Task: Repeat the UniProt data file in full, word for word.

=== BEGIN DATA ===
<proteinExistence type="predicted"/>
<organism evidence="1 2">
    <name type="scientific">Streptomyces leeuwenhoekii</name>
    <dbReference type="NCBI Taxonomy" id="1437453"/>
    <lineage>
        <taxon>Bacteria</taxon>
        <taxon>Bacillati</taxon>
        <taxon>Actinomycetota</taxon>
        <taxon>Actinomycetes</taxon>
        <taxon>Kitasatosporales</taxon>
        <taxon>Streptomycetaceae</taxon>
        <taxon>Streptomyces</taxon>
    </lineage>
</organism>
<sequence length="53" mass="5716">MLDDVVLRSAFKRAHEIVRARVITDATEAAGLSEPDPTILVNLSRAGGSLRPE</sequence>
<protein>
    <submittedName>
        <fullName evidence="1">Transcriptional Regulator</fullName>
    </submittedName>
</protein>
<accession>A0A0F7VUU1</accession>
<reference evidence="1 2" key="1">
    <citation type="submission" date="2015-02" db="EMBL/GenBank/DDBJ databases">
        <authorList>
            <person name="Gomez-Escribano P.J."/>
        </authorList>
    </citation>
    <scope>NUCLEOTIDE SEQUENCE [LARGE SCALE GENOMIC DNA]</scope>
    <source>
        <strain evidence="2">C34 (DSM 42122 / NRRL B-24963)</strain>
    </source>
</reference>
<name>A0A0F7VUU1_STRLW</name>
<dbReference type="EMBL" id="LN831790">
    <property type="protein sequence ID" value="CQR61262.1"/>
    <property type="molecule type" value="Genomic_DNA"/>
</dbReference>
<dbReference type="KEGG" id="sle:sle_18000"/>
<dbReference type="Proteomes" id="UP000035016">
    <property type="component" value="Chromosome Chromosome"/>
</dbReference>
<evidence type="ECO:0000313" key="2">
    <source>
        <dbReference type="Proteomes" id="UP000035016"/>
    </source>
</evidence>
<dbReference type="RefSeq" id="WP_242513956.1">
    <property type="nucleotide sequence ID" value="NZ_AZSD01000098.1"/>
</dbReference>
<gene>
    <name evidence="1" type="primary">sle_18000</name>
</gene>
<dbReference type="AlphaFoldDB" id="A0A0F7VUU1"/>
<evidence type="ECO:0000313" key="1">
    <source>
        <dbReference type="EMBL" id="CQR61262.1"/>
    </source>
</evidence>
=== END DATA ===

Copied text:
<proteinExistence type="predicted"/>
<organism evidence="1 2">
    <name type="scientific">Streptomyces leeuwenhoekii</name>
    <dbReference type="NCBI Taxonomy" id="1437453"/>
    <lineage>
        <taxon>Bacteria</taxon>
        <taxon>Bacillati</taxon>
        <taxon>Actinomycetota</taxon>
        <taxon>Actinomycetes</taxon>
        <taxon>Kitasatosporales</taxon>
        <taxon>Streptomycetaceae</taxon>
        <taxon>Streptomyces</taxon>
    </lineage>
</organism>
<sequence length="53" mass="5716">MLDDVVLRSAFKRAHEIVRARVITDATEAAGLSEPDPTILVNLSRAGGSLRPE</sequence>
<protein>
    <submittedName>
        <fullName evidence="1">Transcriptional Regulator</fullName>
    </submittedName>
</protein>
<accession>A0A0F7VUU1</accession>
<reference evidence="1 2" key="1">
    <citation type="submission" date="2015-02" db="EMBL/GenBank/DDBJ databases">
        <authorList>
            <person name="Gomez-Escribano P.J."/>
        </authorList>
    </citation>
    <scope>NUCLEOTIDE SEQUENCE [LARGE SCALE GENOMIC DNA]</scope>
    <source>
        <strain evidence="2">C34 (DSM 42122 / NRRL B-24963)</strain>
    </source>
</reference>
<name>A0A0F7VUU1_STRLW</name>
<dbReference type="EMBL" id="LN831790">
    <property type="protein sequence ID" value="CQR61262.1"/>
    <property type="molecule type" value="Genomic_DNA"/>
</dbReference>
<dbReference type="KEGG" id="sle:sle_18000"/>
<dbReference type="Proteomes" id="UP000035016">
    <property type="component" value="Chromosome Chromosome"/>
</dbReference>
<evidence type="ECO:0000313" key="2">
    <source>
        <dbReference type="Proteomes" id="UP000035016"/>
    </source>
</evidence>
<dbReference type="RefSeq" id="WP_242513956.1">
    <property type="nucleotide sequence ID" value="NZ_AZSD01000098.1"/>
</dbReference>
<gene>
    <name evidence="1" type="primary">sle_18000</name>
</gene>
<dbReference type="AlphaFoldDB" id="A0A0F7VUU1"/>
<evidence type="ECO:0000313" key="1">
    <source>
        <dbReference type="EMBL" id="CQR61262.1"/>
    </source>
</evidence>